If you follow our group reviews you’ll know that we don’t just cover big issue releases. We like to throw in independent titles here and there and that’s exactly what we have today. Mixing it up even further is the fact that it’s an all-ages title. With all group reviews the writer/reviews of Comic Bastards will give the book a score of: Buy, Borrow or Pass and then follow with a short reason why they chose their score. Here’s a quick blurb from Amigo Comics about the issue: Lovecraft for Kids! The Cthulhu Mythos for the whole family! Join Doctor Ment and his faithful companion Harry Callahan in the fight against 'The Things That Go 'Boo' In The Night'! Many ancient artifacts of the Dread Xulu and other Elder Beings are lost, and if Ment and Callahan don't retrieve them, the evil minions of the evilness will do it!
The cartoonish styling of the illustrations on this book tips you off that this is one that never takes itself seriously—and that’s what makes it a hoot to read. The nods to HP Lovecraft are all there (including a cameo by him, too). If you played some of the old Lucas Arts games of the 90’s like Grim Fandango or Sam and Max, you will eat up every page of this supernatural mystery.
A dark force known as the Order of the Tentacle looks to take over the world. Dr. Ment and his crew stand in its way. While not a keeper, the goofy-fun tone of the book makes it a great little diversion.
Taking a glimpse at the cover, I figured this book would be an enjoyable, easy-to-follow, mindless book. Unfortunately, I was extremely wrong. This whole issue looked like it was a college kid’s bad acid trip threw up onto 32 pages. The story was forgettable and incredibly disjointed, all the jokes were cringe-worthy, not to mention I found multiple errors (my favorite was “He made us to serve jello to the patients with seizures.”). I know this comic isn’t trying to take itself seriously, but you still need to have solid writing to keep people’s interest, or it just comes off as annoying. I feel bad for Dustin since he has to write-up the synopsis for this mess…I couldn’t care less to read this over again and actually summarize what happened. It jarringly cuts back and forth between poorly developed characters and bizarre happenings without warning. Needless to say, the surprises aren’t pleasant ones.
Kevin R: BORROW
What we’ve got here is a totally adequate kid’s comic. The Arcane Boys: Junior Samples Junior is a light, fun adventure story that dives into mythology in ways that would give even Mike Mignola nightmares. Angel D. Svoboda is both the writer and the artist, and while the art is bright, colorful, and often times really excellent, the story kind of stumbles. To be fair, it’s a foreign book, and although the translation is fantastic the jokes were probably not meant to ring true to an English-speaking audience either way.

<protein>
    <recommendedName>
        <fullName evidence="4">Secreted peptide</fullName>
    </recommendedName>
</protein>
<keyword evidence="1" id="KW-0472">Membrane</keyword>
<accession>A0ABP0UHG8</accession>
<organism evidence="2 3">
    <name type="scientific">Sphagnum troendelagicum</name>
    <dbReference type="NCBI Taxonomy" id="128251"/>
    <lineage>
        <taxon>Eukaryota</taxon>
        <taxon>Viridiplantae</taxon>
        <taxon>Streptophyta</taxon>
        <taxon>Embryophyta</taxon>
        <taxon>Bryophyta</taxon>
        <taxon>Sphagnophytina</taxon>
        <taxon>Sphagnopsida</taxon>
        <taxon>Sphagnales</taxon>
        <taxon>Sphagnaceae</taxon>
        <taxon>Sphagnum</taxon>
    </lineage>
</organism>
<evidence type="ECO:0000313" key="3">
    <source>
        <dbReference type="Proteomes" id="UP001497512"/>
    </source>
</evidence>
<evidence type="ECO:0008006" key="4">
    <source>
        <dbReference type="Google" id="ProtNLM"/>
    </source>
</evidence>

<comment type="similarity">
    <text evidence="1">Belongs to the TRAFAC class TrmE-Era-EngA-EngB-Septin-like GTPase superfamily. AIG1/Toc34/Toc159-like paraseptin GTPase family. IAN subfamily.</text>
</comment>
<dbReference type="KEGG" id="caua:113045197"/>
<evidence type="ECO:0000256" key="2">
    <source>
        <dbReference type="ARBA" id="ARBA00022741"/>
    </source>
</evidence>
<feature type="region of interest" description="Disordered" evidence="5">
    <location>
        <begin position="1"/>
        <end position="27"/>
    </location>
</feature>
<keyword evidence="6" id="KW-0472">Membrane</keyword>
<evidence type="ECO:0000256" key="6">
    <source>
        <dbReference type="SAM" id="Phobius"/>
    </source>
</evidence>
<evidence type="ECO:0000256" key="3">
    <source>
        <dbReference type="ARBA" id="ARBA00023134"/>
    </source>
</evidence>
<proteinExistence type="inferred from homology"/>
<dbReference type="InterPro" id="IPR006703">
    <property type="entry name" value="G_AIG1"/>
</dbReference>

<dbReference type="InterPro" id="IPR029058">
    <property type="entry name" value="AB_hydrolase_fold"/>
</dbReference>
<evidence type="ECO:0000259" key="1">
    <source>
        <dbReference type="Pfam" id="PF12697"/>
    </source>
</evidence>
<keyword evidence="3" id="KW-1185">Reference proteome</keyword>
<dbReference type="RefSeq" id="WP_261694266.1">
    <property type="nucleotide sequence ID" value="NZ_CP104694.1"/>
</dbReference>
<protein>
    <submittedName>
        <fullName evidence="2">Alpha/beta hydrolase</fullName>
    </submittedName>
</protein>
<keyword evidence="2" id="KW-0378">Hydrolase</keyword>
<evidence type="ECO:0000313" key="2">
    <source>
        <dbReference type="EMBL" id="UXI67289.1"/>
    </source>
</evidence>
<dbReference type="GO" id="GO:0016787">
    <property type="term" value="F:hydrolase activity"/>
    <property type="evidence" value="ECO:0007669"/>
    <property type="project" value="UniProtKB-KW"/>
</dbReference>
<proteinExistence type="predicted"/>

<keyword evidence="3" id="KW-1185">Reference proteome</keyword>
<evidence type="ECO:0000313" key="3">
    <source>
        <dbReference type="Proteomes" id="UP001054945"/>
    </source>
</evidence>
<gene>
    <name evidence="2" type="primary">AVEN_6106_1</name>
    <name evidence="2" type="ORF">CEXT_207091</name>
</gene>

As an adult, I honestly found the whole thing boring. Lovecraftian horror is something that has been explored for pretty much every audience at this point, and the jokes really don’t ring very true for me. But I bet if you give it to a kid, they’ll eat it up.
Arcane Secrets is quite a cute comic. Getting into the art isn’t hard with its bright colors, dorky little characters, and whimsical creatures. It is getting into the story where I find this comic a little rough. The base line revolves around a mystery which is cute and very Scooby like. You have the bad guys vs. the good guys all after this mysterious tentacle. It was hard for me to jump into this story because the switches happened so fast between the two groups that I never really got involved with what was happening. I also didn’t really understand it until halfway through.
I picked a “borrow”, because this issue doesn’t have a strong beginning for me. I do want to continue with this comic though. It has a certain childhood feel to it. The cuteness of it is just addicting and I think once this comic gets off its feet it will have a very sweet read to it.
There seems to be this weird, rabid demand for so-called “all-ages” books; not from kids, mind you, but parents. Not having kids, I couldn’t care less about these titles, since despite being for “all-ages,” they usually are most decidedly not. Take Arcane Secrets #1, for example. I enjoy the “Lovecraft Babies: Challengers of the Unknown” premise at the heart of this book, but unless you’re extremely young and/or worryingly-easily amused, then nothing within this book is going to appeal. In its defense, it appears to have been translated into English, which may account for the regularly tangential storytelling and oddly-paced writing. The art is simple enough and fun, I guess, but I doubt it’ll be impressive to anyone over the age of reason. Save this for a really basic distraction for your kids if you have them.
The art style of this book screams out to me. I like it a lot since it resembles old cartoons in both design and fashion. It looks great, but the art does not save the story. The problem with the book is that it’s geared towards kids. I don’t mean that its all-ages, I mean it’s written for children. That’s not bad, but for an adult reader it makes for a tough read. I’m actually curious to see where the series goes from here, but it was rough start. I’m guessing that Dr. Ment is a main character, but he didn’t really come off as such. The villains were perfectly ridiculous, but there seemed to be a lot of them. I’ll be back for a second issue, but if you don’t have a kid to share this with then you’re better off on just borrowing it if your curiosity gets the better of you.
Score: Borrow or Pass it’s up to you!
Writer/Artist/Creator: Angel A. Svoboda
Translator: Rafael Nieves
Publisher: Amigo Comics
Release Date: 8/28/13